(Article courtesy of Bloomberg BNA)
This month, the insurance giant AIG announced it received federal approval to use drones to survey disaster areas, police in Northern India said they would use pepper-spray drones for crowd control and the Wall Street Journal reported on a farmer who uses drones to herd sheep.
Given the vast number of drones, officially called unmanned aerial vehicles (UAVs), it’s no surprise that law firms are launching practice groups to help clients manage the patchwork of rules in this area, issued by the Federal Aviation Administration, European Aviation Safety Agency, United Nations and other international civil bodies.
“It’s a nascent industry that is changing extraordinarily, fast paced and already outstripping the ability of regulators to get a handle of it,” said Ken Quinn, who heads Pillsbury Winthrop Shaw Pittman’s new drone focus team and is former chief counsel of the FAA.
Such practices typically blend aviation, intellectual property, insurance, privacy, product liability, regulatory, lawyers said.
“To me there’s really no ceiling on this and it will continue to grow, which is what it makes it so exciting,” said Michael Drobac, a senior policy advisor at Akin Gump Strauss Hauer & Feld, who calls himself a drone “evangelist.”
Drobac, who holds a law degree, said Akin Gump’s has carved out a niche representing about two dozen recreational and commercial UAV users and manufacturers. Its clients all belong to the Small UAV Coalition, an advocacy group that wants to remove “unnecessary policy or regulatory hurdles” that impede drone development beyond the line-of-sight for commercial, consumer and other purposes. Amazon Prime Air, DJI and Google[X] are all members of the Small UAV Coaltion; and Drobac is.executive director.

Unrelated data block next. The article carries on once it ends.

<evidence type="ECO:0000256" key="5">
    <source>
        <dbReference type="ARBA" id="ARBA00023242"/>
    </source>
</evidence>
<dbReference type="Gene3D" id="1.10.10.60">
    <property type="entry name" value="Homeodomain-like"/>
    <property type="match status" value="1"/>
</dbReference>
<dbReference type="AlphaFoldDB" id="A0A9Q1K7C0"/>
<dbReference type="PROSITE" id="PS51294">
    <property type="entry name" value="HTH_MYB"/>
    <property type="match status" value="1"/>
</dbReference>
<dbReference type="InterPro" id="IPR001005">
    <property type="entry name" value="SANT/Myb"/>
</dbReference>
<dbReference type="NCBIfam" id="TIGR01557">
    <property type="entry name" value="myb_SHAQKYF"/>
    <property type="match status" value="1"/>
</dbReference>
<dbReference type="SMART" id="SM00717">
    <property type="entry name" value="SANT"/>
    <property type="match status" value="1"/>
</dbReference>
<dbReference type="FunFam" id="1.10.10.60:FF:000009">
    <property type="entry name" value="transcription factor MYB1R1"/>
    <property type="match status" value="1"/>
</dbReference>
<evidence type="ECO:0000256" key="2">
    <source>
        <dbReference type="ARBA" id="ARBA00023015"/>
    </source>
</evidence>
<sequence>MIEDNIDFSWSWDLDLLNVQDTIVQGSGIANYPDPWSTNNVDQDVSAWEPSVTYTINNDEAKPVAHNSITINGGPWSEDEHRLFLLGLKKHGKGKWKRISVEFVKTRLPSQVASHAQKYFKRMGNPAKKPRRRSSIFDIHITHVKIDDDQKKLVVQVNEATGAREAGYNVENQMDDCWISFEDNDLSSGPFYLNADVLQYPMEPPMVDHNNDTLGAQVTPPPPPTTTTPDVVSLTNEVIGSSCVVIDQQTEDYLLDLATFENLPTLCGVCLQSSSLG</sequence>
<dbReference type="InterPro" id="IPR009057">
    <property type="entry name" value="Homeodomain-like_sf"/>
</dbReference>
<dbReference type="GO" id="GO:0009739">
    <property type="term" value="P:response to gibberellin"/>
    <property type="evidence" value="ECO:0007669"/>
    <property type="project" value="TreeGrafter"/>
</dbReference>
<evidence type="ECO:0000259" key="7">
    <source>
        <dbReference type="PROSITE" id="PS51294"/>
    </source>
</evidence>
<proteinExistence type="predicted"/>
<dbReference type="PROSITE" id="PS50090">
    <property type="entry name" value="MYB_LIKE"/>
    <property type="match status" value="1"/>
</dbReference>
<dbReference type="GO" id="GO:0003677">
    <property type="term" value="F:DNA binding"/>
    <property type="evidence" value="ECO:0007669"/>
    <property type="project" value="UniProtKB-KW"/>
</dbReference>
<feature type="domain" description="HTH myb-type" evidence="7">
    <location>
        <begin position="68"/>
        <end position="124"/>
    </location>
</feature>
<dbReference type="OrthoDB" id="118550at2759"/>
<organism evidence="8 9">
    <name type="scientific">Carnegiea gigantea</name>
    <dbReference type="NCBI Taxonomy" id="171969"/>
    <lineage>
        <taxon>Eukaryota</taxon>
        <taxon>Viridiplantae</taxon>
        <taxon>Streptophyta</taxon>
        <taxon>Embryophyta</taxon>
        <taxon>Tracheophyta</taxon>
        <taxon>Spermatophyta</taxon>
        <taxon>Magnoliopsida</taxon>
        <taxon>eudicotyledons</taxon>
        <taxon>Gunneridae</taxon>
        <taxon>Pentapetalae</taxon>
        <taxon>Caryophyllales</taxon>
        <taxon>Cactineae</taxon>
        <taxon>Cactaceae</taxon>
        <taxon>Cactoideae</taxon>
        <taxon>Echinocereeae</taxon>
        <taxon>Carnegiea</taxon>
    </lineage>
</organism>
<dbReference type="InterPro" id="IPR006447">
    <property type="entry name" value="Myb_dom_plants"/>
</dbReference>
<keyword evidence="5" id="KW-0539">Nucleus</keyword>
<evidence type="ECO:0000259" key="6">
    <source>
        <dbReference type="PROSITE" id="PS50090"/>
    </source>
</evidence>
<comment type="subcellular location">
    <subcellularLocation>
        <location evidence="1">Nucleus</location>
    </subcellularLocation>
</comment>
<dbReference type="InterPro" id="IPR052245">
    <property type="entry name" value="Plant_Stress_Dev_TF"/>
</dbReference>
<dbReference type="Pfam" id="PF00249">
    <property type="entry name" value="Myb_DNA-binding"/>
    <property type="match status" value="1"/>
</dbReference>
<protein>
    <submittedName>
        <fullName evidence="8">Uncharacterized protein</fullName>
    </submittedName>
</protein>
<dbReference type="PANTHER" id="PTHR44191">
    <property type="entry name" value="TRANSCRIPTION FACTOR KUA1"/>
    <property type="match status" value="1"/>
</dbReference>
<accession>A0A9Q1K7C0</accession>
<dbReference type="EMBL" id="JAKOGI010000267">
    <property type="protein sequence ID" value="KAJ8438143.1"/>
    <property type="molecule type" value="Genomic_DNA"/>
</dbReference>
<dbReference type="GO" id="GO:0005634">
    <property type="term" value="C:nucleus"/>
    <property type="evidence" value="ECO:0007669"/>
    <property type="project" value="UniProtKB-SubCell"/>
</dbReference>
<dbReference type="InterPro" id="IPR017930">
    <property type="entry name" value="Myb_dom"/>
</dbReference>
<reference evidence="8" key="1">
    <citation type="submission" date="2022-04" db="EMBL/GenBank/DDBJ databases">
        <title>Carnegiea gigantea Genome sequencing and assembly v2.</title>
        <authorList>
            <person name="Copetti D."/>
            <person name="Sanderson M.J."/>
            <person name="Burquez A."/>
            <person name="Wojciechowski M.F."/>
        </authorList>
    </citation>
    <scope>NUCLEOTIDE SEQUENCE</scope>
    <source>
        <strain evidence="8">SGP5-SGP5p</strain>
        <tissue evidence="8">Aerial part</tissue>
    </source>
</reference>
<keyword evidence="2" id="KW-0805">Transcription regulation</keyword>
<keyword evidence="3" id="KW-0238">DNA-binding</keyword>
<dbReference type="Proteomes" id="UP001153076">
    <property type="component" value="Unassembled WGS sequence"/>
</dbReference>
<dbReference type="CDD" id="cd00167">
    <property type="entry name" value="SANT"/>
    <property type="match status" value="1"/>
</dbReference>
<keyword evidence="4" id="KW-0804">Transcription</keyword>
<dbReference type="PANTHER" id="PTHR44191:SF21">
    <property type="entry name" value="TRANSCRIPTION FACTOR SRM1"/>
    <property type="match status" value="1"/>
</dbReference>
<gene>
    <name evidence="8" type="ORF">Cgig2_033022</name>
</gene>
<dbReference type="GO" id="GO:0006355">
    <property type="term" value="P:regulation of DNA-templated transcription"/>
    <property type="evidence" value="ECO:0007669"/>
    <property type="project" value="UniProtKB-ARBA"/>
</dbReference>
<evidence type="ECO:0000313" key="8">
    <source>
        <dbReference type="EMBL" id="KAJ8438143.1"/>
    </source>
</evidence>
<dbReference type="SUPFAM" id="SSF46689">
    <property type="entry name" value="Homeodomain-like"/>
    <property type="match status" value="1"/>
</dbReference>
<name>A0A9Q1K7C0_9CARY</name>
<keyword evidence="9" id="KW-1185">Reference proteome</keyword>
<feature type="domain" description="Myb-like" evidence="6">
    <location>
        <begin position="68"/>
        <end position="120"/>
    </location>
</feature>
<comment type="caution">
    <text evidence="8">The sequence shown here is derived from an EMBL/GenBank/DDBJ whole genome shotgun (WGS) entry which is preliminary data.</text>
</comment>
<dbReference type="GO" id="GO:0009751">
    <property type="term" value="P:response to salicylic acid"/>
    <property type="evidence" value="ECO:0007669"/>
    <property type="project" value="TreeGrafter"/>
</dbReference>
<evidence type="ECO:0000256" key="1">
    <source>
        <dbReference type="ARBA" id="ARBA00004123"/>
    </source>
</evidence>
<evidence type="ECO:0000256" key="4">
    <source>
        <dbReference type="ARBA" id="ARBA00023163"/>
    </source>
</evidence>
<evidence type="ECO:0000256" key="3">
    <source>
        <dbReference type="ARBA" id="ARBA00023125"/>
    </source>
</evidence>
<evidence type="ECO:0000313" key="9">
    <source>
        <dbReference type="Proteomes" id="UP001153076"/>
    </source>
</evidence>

Christopher Carr, a partner in Morrison & Foerster’s San Francisco office who is co-head of the drone practice, said he and Bill O’Connor started the practice to handle a drone crash lawsuit. “It didn’t take much effort” to find the right lawyers within MoFo to fill out the group, Carr said.
Silicon Valley-based Cooley tries to match the specialist to the particular project for UAV clients, said Anne Swanson, a Cooley partner in Washington, D.C.
“It really touches so many bases for Cooley, it’s just exceptional,” said Swanson, who helped clients obtain the first eight exemptions the FAA granted for business commercial drone use.
Companies seeking exemptions under Section 333 of the FAA Modernization and Reform Act include BNSF Railway Co., Arizona Public Service Co. and Dow Chemical Corp. FAA has approved 99 exemptions, including 30 March 29-April 7, Swanson said.
The list of other firms with drone, or unmanned aerial vehicle (UAV) practices includes Jones Day, Kramer Levin Naftalis & Frankel, McKenna Long & Aldridge, Reed Smith and Wiley Rein.
Drobac, who was optimistic about the growth prospects of his practice, said there’s an increasing amount of competition from firms looking to start a drone practice: “Almost every firm has a drone practice. I’m not sure every firm has a drone client.”